Last week, I had the pleasure of moderating an ISM webinar with Roger Blumberg (Pool4Tool), Bill DeMartino (riskmethods), Pierre-Francois Thaler (Ecovadis), and Edda Rottscheidt (LexisNexis). If you missed it, I highly recommend watching the replay. The one bad thing about webinars is that they usually come to an end before all of the audience questions are addressed, so I thought I’d start a Spend Matters mini-series to answer some of the ones we weren’t able to make it to live. For this installment, I asked Roger Blumberg to address a question from Genesis Energy: Who (clients, industries) has a 360° view of their suppliers? How real-time is the view? What are their business cases?
Sheena: What do you consider a "360-degree view" of suppliers?
Roger: Having a 360-degree view of your supplier is the notion that you are considering your supplier from every possible angle: value, quality, risk, compliance, diversity, and most importantly, their ongoing performance. Back in the day, a supplier was evaluated on price alone. Now, with all the data and systems we have, alongside the ability to integrate all of these systems together, we are able to evaluate our suppliers well beyond price and move to total value that considers all of the aforementioned criteria. By having a 360-degree view, you eliminate a lot of blind spots, and aren’t typically caught off-guard when something does go wrong.
Sheena: What kinds of companies or industries typically actually have this? Why do you see a focus in these industries specifically?
Roger: From what I have seen, there is a fairly direct correlation between how highly an industry is regulated and the importance for a company to have a comprehensive supplier management process. I mostly see this in pharma, aerospace, automotive, medical devices, food & beverage, and the entire defense industry. When you are in industries where the final product is going in your mouth, you can assume that the supplier due diligence is going to be best in class! The same goes for aerospace and medical devices, where a single supplier failure can have catastrophic results. On the flip side, I have seen companies not in these industries do a great job here — but for them it is usually when they have a handful of very large suppliers that make up a significant portion of their spend, and they cannot afford to have their finger on the pulse of that smaller but critical supplier community.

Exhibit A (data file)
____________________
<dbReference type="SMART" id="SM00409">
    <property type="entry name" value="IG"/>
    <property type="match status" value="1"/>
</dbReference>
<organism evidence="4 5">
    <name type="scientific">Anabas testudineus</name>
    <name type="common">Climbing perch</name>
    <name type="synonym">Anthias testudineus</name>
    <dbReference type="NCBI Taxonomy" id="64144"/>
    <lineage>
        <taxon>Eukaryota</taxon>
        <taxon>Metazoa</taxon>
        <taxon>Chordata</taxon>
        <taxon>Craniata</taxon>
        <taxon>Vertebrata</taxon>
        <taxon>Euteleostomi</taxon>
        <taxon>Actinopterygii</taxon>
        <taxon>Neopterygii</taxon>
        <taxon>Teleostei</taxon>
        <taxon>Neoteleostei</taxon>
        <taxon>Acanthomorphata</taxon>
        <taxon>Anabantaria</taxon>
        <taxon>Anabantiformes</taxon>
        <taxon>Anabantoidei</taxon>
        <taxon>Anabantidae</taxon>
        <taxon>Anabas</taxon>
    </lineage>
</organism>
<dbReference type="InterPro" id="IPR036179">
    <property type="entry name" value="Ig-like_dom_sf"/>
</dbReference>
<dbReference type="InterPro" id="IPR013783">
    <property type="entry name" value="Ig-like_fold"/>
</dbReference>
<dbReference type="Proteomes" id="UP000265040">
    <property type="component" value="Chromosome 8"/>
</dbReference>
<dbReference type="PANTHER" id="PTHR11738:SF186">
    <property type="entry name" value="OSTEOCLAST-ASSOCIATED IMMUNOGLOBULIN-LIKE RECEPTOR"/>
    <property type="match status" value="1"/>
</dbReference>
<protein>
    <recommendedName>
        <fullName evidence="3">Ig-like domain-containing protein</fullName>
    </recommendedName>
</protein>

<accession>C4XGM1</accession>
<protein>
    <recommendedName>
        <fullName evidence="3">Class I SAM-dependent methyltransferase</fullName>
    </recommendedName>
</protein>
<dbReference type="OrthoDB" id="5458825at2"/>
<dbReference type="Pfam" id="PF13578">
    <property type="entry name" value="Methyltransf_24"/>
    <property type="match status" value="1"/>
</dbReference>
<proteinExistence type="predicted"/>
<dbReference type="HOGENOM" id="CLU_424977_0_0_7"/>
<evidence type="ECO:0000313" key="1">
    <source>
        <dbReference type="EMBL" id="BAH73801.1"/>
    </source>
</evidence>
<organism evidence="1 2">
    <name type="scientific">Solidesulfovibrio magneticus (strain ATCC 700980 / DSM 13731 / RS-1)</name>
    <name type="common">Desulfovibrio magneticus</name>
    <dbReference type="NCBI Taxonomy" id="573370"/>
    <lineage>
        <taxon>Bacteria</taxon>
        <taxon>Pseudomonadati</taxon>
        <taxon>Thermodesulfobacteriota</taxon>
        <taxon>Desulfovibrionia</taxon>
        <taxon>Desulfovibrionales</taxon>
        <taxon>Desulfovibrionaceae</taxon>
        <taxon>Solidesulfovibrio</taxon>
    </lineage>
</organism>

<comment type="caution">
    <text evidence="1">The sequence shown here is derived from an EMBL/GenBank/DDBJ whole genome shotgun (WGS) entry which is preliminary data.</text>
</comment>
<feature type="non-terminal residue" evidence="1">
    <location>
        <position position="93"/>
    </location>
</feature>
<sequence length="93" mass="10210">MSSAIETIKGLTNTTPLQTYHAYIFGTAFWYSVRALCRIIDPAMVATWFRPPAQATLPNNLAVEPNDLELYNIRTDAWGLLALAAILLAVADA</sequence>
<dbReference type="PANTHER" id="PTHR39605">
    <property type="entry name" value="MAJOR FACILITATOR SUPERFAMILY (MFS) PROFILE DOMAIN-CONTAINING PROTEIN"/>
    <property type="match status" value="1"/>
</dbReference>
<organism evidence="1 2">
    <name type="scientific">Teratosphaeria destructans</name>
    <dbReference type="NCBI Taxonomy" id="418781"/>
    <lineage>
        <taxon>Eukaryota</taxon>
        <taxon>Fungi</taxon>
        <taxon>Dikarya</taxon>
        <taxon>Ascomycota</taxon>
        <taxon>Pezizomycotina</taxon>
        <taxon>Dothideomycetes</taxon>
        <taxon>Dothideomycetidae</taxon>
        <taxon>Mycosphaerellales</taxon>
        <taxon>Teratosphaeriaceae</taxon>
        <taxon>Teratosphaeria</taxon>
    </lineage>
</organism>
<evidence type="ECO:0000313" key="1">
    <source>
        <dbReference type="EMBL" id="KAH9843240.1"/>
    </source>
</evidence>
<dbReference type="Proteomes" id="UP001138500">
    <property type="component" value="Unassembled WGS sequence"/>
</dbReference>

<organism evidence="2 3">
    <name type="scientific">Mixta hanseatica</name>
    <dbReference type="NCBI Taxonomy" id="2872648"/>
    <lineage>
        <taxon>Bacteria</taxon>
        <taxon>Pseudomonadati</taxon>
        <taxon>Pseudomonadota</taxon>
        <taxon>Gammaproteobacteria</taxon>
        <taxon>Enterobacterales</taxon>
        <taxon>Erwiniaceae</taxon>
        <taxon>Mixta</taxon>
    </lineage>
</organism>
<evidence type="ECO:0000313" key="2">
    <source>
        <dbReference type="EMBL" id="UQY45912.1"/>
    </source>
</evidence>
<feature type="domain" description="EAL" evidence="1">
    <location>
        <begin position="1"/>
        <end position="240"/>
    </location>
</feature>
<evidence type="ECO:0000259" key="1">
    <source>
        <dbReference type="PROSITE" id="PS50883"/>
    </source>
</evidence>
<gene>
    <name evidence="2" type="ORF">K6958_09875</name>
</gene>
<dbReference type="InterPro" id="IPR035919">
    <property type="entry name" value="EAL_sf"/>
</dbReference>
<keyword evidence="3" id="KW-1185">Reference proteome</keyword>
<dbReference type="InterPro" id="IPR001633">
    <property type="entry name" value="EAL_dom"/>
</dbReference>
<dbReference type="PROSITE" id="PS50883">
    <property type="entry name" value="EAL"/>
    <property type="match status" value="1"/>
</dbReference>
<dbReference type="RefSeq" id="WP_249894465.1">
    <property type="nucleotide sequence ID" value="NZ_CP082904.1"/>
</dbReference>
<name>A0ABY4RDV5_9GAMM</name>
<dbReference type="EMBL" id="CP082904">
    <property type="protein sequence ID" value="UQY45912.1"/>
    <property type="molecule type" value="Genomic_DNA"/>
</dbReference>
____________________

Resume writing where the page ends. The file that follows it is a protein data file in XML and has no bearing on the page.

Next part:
Sheena: How did they make their business cases to get there? What stakeholders need to be engaged?
Roger: Oftentimes the fear and cost of a single incident is enough to justify investing in a 360-degree supplier view. Do the math and calculate the cost of having one of your key suppliers unable to deliver for a day, week, month or quarter, and do the financial modeling on what that would cost you. Look at potential costs associated with having to do a recall because your company engaged with a low-quality supplier. Consider the impact to your stock price and company image when uncertified suppliers deliver tainted ingredients that result in potential loss of lives. When assembling your business case, you want procurement, quality, compliance, legal and risk all at the table. All of these departments play a role in aspects of supplier selection and management as well as supplier risk and quality.
Sheena: Do you have a list of criteria to consider?
Roger: The reality is that it is not a one-size-fits-all model, as no two companies evaluate their suppliers the same way. For instance, some companies have a supplier sustainability and supplier diversity goal while many other companies do not have a goal at all! Some companies place a higher value on price than others. This typically varies by industry, as aerospace, pharma and automotive are very quality-driven. On the indirect side, it may be more price-driven. That being said, there are still best practices to follow. Companies should make these decisions at the executive level and stick to the criteria from project to project, rather than determining the scoring and evaluation process after the RFPs come back. It all needs to be agreed to upfront. Oftentimes the evaluation criteria is shared with the suppliers in advance so they know that you value more than just price alone.
Sheena: As an addition, I posed the criteria question to Jason Busch and Pierre Mitchell, who agreed with Roger, only adding “if you're sourcing to specific outcomes, then it's about methodology, proven experience, and total cost proposed for that outcome. If it's rate/capability/input-based, then it should also include perceived/checked quality and fit of individual consultants.”
Did you miss the event? Watch it here for more!